Goldsmiths, University of London
3 July 2017, 11:00-18:00
This day-long workshop led by researchers from across the Consortium for Humanities and the Arts South-East England (CHASE) is designed for research students who are conducting interviews with individuals who hold a particular status, an extraordinary level of influence, or by virtue of their position in a community, occupy a particularly sensitive position, and may be easily identifiable. Examples could include politicians, business leaders, activists, prominent artists, writers or celebrities in media or sport. The views of these people may form an important part of the data gathered for a research project, confirming or countering ideas and perspectives from other sources, but can also present practical and ethical challenges that require more consideration.
Through the course of the day, we will consider the following topics:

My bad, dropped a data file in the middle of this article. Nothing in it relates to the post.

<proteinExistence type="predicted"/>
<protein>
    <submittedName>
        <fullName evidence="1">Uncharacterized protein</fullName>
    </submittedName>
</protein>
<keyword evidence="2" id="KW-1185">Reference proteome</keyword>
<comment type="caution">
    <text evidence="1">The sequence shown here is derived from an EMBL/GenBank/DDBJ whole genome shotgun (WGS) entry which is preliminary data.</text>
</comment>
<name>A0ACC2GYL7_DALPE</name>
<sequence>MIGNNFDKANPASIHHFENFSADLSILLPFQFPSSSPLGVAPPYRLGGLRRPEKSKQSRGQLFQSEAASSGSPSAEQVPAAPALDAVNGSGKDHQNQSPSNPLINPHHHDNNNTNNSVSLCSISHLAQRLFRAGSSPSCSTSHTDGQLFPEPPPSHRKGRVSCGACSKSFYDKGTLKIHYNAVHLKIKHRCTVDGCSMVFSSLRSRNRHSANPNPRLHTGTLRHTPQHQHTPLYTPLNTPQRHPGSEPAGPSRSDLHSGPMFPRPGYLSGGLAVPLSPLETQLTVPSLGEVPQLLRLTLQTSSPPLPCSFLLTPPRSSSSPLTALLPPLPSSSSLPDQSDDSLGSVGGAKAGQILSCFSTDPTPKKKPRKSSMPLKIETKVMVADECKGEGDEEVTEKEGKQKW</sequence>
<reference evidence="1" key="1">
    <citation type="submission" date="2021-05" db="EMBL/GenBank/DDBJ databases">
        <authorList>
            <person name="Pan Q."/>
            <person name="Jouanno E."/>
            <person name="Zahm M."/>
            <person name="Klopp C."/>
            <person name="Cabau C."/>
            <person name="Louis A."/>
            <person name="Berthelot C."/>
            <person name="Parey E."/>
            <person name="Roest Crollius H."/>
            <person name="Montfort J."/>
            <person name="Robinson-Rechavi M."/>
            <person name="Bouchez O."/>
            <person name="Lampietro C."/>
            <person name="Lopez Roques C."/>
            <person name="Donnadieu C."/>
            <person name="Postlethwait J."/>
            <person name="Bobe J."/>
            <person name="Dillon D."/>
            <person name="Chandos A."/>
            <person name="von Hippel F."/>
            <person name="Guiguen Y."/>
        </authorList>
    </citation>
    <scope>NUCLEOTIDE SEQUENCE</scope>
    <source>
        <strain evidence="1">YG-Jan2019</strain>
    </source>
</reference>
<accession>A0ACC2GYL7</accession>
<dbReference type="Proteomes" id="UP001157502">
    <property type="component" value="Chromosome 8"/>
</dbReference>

- Why interview? Elites v informants, epistemological issues
- Ethical guidance and anonymity
- Power relations and interview technique
- Interpretation, analysis, transcription and integration
Session leaders :
- Dr Sally Broughton Micova (University of East Anglia)
- Professor Aeron Davis (Goldsmiths)
- Professor Des Freedman (Goldsmiths)
- Dr Toby James (University of East Anglia)
- Dr Elizabeth McDonnell (University of Sussex)
- Dr Matthew Sillence (University of East Anglia)
Applications will be considered on a first-come, first-served basis through the online booking form and must be received by 2 June 2017 at 12:00. Participants will need to confirm their attendance at least one week before the workshop to allow place for any applicants on a reserve list. Confirmation of a place and further information on the workshop will be circulated by the end of the first week of June 2017.
The workshop is funded by the Consortium for Humanities and the Arts South-East England (CHASE) Cohort Development Fund and is free to attend. Research students may wish to claim travel expenses through their institution or funding body where such provision is made.
For further information, please contact Dr Matthew Sillence (University of East Anglia) at firstname.lastname@example.org or +44(0)1603 591929.